RFC8702 - Use of the SHAKE One-Way Hash Functions in the Cryptographic Message Syntax (CMS)
This document updates the "Cryptographic Message Syntax (CMS) Algorithms" (RFC 3370) and describes the conventions for using the SHAKE family of hash functions in the Cryptographic Message Syntax as one-way hash functions with the RSA Probabilistic Signature Scheme (RSASSA-PSS) and Elliptic Curve Digital Signature Algorithm (ECDSA). The conventions for the associated signer public keys in CMS are also described.
RFC8701 - Applying Generate Random Extensions And Sustain Extensibility (GREASE) to TLS Extensibility
This document describes GREASE (Generate Random Extensions And Sustain Extensibility), a mechanism to prevent extensibility failures in the TLS ecosystem. It reserves a set of TLS protocol values that may be advertised to ensure peers correctly handle unknown values.
RFC8700 - Fifty Years of RFCs
This RFC marks the fiftieth anniversary for the RFC Series. It includes both retrospective material from individuals involved at key inflection points as well as a review of the current state of affairs. It concludes with thoughts on possibilities for the next fifty years for the Series. This document updates the perspectives offered in RFCs 2555 and 5540.
RFC8699 - Coupled Congestion Control for RTP Media
When multiple congestion-controlled Real-time Transport Protocol (RTP) sessions traverse the same network bottleneck, combining their controls can improve the total on-the-wire behavior in terms of delay, loss, and fairness. This document describes such a method for flows that have the same sender, in a way that is as flexible and simple as possible while minimizing the number of changes needed to existing RTP applications. This document also specifies how to apply the method for the Network-Assisted Dynamic Adaptation (NADA) congestion control algorithm and provides suggestions on how to apply it to other congestion control algorithms.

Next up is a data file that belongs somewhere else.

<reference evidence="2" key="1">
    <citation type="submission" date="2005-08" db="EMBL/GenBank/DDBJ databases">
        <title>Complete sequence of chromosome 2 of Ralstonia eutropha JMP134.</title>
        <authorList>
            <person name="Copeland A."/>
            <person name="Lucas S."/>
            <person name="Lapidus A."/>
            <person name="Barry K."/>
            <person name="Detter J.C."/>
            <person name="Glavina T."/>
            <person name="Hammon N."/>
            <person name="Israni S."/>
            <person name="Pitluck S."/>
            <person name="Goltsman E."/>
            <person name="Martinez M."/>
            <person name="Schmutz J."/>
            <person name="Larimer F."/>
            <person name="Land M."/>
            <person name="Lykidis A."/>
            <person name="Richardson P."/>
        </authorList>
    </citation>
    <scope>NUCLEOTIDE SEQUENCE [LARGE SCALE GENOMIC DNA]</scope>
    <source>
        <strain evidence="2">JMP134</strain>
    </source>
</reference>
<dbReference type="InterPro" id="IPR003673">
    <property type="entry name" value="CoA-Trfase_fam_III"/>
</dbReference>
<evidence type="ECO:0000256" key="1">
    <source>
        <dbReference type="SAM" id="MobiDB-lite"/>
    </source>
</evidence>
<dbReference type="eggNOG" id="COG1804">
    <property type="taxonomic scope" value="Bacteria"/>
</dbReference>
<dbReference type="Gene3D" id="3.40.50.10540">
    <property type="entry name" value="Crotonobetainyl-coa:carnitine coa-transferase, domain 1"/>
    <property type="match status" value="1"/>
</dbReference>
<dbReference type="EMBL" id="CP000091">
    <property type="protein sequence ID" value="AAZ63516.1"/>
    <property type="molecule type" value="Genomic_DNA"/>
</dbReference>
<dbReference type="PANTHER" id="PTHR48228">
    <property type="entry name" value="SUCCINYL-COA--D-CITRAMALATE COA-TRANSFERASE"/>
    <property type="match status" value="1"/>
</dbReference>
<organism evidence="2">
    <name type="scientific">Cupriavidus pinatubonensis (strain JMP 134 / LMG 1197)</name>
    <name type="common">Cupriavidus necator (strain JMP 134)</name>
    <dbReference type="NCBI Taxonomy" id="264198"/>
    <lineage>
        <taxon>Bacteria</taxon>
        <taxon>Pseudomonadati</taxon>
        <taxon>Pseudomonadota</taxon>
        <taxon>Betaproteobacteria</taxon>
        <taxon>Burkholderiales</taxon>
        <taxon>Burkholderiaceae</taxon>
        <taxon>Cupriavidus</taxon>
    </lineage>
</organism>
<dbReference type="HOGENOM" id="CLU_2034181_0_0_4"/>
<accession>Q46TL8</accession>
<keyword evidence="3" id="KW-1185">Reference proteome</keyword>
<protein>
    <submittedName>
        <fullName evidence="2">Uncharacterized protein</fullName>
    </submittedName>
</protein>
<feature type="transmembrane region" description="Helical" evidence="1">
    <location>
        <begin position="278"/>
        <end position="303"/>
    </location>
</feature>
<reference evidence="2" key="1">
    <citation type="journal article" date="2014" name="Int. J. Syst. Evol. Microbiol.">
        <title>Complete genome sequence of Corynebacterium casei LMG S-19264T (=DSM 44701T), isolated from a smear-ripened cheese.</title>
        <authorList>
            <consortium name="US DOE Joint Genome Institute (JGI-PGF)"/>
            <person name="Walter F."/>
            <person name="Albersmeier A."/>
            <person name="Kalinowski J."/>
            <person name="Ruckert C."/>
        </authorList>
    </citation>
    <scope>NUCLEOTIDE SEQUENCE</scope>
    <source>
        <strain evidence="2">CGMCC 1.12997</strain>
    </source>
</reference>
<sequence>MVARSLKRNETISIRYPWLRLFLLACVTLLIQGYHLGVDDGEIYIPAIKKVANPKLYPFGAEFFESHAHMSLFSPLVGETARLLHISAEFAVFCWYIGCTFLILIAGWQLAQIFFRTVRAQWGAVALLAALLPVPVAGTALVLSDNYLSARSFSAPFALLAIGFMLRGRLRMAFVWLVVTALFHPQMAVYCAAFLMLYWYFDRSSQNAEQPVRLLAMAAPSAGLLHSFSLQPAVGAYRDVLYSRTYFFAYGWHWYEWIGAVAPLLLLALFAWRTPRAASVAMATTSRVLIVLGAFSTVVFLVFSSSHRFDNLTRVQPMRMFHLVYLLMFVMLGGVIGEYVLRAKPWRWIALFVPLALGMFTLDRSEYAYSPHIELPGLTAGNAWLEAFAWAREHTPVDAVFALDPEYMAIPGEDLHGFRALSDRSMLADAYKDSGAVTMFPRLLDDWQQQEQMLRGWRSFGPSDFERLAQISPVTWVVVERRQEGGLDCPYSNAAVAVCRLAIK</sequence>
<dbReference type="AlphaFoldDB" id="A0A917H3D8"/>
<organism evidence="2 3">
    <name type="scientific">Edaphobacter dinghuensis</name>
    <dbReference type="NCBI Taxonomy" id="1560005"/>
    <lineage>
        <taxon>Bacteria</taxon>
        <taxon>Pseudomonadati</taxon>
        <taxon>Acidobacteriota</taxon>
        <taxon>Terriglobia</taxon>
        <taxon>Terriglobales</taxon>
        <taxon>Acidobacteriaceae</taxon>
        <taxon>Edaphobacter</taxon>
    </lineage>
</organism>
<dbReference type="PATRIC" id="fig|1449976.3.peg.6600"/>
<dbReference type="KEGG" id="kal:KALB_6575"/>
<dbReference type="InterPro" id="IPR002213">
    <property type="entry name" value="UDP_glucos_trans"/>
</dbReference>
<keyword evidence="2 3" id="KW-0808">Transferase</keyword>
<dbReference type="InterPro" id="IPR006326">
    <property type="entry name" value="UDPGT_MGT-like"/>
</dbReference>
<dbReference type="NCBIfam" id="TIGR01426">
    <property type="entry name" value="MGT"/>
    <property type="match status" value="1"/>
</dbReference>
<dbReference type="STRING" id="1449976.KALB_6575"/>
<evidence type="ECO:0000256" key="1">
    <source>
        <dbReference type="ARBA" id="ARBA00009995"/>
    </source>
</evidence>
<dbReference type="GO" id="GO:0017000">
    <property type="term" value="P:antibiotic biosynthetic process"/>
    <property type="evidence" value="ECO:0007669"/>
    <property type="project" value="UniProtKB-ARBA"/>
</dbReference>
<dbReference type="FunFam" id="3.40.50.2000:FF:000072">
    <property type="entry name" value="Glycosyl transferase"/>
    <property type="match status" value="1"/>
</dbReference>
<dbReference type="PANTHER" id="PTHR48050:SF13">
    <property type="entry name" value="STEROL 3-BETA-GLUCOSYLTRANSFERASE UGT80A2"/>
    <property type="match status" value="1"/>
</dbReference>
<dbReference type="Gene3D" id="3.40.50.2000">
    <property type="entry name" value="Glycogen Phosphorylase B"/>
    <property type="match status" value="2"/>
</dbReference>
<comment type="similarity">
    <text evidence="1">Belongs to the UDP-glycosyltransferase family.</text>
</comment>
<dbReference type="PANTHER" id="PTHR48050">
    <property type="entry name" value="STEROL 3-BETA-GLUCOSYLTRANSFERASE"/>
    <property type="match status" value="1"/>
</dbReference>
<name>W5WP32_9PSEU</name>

RFC8698 - Network-Assisted Dynamic Adaptation (NADA): A Unified Congestion Control Scheme for Real-Time Media
This document describes Network-Assisted Dynamic Adaptation (NADA), a novel congestion control scheme for interactive real-time media applications such as video conferencing. In the proposed scheme, the sender regulates its sending rate, based on either implicit or explicit congestion signaling, in a unified approach. The scheme can benefit from Explicit Congestion Notification (ECN) markings from network nodes. It also maintains consistent sender behavior in the absence of such markings by reacting to queuing delays and packet losses instead.
RFC8697 - Path Computation Element Communication Protocol (PCEP) Extensions for Establishing Relationships between Sets of Label Switched Paths (LSPs)
This document introduces a generic mechanism to create a grouping of Label Switched Paths (LSPs) in the context of a Path Computation Element (PCE). This grouping can then be used to define associations between sets of LSPs or between a set of LSPs and a set of attributes (such as configuration parameters or behaviors), and it is equally applicable to the stateful PCE (active and passive modes) and the stateless PCE.
RFC8696 - Using Pre-Shared Key (PSK) in the Cryptographic Message Syntax (CMS)
The invention of a large-scale quantum computer would pose a serious challenge for the cryptographic algorithms that are widely deployed today. The Cryptographic Message Syntax (CMS) supports key transport and key agreement algorithms that could be broken by the invention of such a quantum computer. By storing communications that are protected with the CMS today, someone could decrypt them in the future when a large-scale quantum computer becomes available. Once quantum-secure key management algorithms are available, the CMS will be extended to support the new algorithms if the existing syntax does not accommodate them. This document describes a mechanism to protect today's communication from the future invention of a large-scale quantum computer by mixing the output of key transport and key agreement algorithms with a pre-shared key.